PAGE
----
Through Darwinian Lenses

This post makes two points about evolution, a general point and a specific point.

The general point:

Organisms have the features they have because individuals that lacked those features were not reproductively successful. More precisely, over time were not as reproductively successful as individuals that had the feature. Yes, this is the supposedly well-known core of evolutionary theory, but I get the sense that the average person still hasn’t fully absorbed the implications.

For example, some species of eagle can see a small prey animal like a rabbit from two miles away. Consider what this astounding fact implies: Individual eagles who didn’t have such good vision were out-selected. At worst, they starved to death because they couldn’t feed themselves. At best, they had fewer surviving offspring than those with better vision, because good nutrition is required to create healthy eggs and good hunting is needed to feed the hatchlings. So over time their genes became less common until they disappeared in that species.

So when you observe a feature, like astoundingly sharp eyesight, in nature, understand what you are seeing: The imprint of death.

One way or another, individuals who lacked that feature didn’t get their genes into successive generations. This is the same outcome as simple death, evolutionarily speaking. Note, not metaphorically the same outcome, but actually the same outcome.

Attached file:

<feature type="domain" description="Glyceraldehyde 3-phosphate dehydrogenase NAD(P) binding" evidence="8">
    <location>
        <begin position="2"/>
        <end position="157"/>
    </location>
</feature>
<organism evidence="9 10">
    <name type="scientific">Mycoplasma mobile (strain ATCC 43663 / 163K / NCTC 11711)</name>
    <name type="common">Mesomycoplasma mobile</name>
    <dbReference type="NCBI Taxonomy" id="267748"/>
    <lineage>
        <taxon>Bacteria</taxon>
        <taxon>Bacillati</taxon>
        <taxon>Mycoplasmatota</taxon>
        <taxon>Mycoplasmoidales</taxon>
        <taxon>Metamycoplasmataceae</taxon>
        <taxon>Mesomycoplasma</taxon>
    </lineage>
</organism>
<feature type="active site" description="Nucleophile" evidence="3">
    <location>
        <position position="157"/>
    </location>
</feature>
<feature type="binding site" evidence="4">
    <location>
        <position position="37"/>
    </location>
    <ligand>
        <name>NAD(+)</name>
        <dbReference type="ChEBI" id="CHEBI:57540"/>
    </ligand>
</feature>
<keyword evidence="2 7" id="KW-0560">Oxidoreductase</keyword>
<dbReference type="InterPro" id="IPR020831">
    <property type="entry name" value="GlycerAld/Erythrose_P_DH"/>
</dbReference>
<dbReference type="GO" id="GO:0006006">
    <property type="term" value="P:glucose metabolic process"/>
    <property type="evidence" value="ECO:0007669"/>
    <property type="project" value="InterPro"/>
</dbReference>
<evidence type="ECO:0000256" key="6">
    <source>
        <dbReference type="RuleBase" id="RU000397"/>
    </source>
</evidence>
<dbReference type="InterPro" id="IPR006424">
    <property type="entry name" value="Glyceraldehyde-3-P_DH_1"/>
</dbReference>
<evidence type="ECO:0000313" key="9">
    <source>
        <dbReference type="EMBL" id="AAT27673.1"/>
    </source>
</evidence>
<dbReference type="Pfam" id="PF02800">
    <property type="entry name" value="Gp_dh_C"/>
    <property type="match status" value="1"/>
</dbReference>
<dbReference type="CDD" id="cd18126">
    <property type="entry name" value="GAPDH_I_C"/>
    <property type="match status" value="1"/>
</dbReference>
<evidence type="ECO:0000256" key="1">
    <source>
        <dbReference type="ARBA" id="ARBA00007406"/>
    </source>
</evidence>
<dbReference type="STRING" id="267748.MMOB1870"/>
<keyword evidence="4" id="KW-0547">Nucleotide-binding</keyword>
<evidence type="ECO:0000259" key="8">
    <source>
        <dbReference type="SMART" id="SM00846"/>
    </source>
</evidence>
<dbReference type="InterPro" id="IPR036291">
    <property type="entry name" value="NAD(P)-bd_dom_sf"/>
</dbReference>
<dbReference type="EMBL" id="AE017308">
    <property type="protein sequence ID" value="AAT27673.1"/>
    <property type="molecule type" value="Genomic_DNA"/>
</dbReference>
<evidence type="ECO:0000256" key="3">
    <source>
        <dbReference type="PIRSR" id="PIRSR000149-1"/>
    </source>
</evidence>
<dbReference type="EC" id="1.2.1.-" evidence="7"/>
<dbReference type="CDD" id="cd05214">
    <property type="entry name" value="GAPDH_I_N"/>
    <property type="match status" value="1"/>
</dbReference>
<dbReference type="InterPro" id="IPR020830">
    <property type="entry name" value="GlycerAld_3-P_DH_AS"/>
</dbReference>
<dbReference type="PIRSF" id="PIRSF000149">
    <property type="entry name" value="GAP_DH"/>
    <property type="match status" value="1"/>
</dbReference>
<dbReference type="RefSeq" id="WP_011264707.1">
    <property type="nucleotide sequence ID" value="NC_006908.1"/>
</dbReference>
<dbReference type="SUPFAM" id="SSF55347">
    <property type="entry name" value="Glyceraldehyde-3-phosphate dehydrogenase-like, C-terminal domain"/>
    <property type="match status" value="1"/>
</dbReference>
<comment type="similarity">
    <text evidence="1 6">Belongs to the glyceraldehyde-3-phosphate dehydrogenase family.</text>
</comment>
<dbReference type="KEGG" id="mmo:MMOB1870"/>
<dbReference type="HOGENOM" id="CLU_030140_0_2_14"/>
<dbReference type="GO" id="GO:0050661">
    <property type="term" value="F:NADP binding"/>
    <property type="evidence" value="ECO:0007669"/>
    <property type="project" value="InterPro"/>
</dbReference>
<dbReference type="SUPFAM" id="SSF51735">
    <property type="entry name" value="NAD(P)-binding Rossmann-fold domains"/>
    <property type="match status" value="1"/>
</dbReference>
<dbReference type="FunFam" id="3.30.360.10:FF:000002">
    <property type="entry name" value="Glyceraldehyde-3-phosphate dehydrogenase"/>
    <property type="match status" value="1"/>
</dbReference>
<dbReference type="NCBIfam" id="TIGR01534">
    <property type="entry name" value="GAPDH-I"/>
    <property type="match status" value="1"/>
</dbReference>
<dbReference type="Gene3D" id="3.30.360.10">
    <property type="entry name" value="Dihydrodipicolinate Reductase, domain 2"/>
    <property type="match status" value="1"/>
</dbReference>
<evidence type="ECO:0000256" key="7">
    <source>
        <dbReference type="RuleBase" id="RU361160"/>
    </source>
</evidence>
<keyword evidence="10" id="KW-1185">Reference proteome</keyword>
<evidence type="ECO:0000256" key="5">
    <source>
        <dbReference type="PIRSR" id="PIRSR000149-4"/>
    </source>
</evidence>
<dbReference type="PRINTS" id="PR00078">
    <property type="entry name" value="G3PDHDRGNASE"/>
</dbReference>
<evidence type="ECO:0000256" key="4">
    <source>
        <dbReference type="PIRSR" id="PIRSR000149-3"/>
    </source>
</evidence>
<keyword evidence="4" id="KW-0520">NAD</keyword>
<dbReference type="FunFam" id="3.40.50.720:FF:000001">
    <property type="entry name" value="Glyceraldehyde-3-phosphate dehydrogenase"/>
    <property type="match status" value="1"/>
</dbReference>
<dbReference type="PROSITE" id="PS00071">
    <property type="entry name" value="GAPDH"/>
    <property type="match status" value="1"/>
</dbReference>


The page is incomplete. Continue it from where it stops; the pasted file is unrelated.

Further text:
So, speaking in an evolutionary sense, we can say:

Eagles have good eyesight because eagles without it died.

Bats have good sonar because…

Gazelles can run fast because…

Organisms’ features exist because those features matter. They affect the organisms’ reproductive success.

If you look through Darwinian lenses, you can see the imprint of death all around you, in every organism you observe. Every feature implies the evolutionary death of individuals who lacked that feature.

Once at a zoo I saw a male lion pounce on a large plastic bucket that had been left in his cage. His teeth dug into it and he lifted it into the air. There was something startling and a little scary about seeing 500 pounds of muscle launching a set of teeth at something. But of course I should not have been surprised, because evolution didn’t endow lions with huge sharp teeth and lots of muscle so those features can not be used.

(By the by, why do male lions have armor— manes— around their necks?)

Now, the specific point:

What does human females’ obsessive preference for dominant men say about our species’s evolutionary history?
.
Just mull that over for a second.
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Ponder it…
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Let it sink in…
.

What it says is grim, and alarming. Women have an intense preference for dominant men because women without that preference were less reproductively successful in our species’s evolutionary past. That is, to put it plainly, either those women didn’t reproduce, or their offspring didn’t survive.